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Between Form and FaithGraham Greene and the Catholic Novel$
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Martyn Sampson

Print publication date: 2021

Print ISBN-13: 9780823294664

Published to Fordham Scholarship Online: January 2022

DOI: 10.5422/fordham/9780823294664.001.0001

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The Ache of Modernism: Theological Aesthetics in Greene’s Nonfiction

The Ache of Modernism: Theological Aesthetics in Greene’s Nonfiction

Chapter:
(p.15) 1 The Ache of Modernism: Theological Aesthetics in Greene’s Nonfiction
Source:
Between Form and Faith
Author(s):

Martyn Sampson

Publisher:
Fordham University Press
DOI:10.5422/fordham/9780823294664.003.0002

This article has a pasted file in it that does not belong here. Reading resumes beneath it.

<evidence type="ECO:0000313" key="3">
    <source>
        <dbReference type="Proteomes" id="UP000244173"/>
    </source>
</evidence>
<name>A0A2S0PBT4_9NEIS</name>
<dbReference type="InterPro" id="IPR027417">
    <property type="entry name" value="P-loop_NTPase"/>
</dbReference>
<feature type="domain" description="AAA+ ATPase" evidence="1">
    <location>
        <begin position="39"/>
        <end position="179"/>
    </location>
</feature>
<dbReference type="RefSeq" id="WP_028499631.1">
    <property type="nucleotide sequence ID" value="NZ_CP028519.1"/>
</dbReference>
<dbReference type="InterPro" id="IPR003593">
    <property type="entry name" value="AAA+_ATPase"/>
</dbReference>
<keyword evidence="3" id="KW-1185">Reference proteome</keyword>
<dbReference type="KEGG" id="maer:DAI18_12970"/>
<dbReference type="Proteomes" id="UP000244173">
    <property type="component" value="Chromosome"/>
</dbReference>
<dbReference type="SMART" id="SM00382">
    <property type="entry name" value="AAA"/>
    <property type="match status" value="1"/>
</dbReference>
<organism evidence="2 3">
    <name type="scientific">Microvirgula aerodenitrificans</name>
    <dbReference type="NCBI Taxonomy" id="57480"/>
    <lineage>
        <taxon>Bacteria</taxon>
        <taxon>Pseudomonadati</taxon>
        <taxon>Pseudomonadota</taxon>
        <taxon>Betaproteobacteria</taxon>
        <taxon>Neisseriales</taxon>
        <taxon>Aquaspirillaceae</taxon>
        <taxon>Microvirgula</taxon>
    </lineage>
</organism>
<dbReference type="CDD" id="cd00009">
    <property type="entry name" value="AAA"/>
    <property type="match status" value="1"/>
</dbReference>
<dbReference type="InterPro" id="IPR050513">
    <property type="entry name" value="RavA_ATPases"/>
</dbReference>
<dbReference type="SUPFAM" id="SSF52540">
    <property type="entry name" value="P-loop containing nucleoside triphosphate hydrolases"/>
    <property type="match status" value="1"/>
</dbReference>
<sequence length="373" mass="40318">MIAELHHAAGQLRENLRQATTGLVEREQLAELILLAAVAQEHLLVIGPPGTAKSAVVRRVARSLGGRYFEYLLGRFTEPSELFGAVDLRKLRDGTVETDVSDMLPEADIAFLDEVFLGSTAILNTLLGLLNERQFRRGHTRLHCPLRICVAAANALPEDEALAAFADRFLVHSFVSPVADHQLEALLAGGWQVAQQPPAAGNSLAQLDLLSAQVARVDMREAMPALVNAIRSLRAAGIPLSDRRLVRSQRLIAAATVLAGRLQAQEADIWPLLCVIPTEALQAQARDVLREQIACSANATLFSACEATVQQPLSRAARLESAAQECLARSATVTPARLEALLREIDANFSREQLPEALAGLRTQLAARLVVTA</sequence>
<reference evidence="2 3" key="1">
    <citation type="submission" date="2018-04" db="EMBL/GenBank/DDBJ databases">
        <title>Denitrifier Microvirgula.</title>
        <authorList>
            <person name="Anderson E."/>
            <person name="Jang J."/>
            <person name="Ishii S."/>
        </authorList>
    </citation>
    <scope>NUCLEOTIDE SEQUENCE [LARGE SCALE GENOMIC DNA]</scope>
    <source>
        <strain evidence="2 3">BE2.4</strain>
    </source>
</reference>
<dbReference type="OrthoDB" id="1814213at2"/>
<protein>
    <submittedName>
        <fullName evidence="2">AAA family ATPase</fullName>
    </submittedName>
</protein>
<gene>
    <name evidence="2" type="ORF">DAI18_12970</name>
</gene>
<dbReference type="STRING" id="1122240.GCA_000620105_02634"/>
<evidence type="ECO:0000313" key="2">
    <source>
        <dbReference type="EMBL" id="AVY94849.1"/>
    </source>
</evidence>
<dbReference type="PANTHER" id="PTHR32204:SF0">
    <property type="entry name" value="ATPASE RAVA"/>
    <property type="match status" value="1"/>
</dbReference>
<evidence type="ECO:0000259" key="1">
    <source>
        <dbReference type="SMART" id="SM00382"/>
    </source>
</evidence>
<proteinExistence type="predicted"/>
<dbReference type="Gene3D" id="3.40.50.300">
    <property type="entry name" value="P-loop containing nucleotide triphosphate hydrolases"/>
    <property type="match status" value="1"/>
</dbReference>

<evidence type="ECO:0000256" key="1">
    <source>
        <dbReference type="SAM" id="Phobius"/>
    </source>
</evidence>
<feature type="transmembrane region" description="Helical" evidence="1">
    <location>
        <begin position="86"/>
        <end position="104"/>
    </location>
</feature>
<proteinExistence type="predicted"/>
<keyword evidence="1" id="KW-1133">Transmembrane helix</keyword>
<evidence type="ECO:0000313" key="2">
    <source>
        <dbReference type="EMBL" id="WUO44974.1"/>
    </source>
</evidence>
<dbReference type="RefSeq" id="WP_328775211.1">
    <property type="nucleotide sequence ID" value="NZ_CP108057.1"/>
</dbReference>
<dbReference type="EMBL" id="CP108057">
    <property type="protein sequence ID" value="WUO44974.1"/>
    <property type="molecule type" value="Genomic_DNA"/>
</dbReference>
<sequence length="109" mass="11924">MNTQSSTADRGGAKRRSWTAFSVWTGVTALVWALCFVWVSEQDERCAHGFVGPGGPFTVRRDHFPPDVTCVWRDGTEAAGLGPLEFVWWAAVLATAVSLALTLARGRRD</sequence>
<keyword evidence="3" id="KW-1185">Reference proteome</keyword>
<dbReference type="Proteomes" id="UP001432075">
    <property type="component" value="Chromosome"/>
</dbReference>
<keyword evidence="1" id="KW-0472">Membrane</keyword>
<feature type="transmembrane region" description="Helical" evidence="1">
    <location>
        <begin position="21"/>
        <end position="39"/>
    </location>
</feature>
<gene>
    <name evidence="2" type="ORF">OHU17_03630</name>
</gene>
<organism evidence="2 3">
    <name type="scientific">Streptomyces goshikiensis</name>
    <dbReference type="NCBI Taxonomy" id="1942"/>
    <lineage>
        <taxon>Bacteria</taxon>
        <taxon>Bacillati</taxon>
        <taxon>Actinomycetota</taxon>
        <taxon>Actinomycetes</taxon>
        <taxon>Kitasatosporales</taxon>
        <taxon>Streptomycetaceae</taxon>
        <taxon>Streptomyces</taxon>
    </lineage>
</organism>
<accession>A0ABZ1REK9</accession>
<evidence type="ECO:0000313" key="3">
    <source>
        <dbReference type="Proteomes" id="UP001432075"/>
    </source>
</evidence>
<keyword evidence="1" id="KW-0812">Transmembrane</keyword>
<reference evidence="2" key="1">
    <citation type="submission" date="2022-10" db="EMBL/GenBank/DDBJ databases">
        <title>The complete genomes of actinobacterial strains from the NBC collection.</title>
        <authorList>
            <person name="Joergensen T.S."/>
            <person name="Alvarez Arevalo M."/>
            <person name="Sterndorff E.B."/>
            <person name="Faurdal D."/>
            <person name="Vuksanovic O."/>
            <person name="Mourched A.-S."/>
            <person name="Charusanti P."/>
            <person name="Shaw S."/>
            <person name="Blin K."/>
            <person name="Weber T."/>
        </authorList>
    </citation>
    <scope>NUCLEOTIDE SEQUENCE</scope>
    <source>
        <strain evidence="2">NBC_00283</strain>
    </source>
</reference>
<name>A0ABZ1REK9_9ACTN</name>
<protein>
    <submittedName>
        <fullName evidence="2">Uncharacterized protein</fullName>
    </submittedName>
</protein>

Greene can be understood according to the “ache of modernism,” which denotes the rejection of “comforting theistic palliatives.” By opposing the religious and the secular it becomes possible to understand how Greene’s novels are interrogative of their own fictional terms at every level, which constitutes his version of a “theological aesthetics.” In his early literary reviews, Greene rejects any painstaking or overbearing analytical approach to literature. Greene’s approaches to Catholic notions of drama are one way of understanding his approaches to his own work because they oppose and present different aspects of the religious and the secular. Greene’s approaches to nineteenth- and twentieth-century modernities offer a further way of formulating these aspects of Greene’s work.

Keywords:   Catholic, Graham Greene, modernism, nonfiction, religious and secular, theological aesthetics

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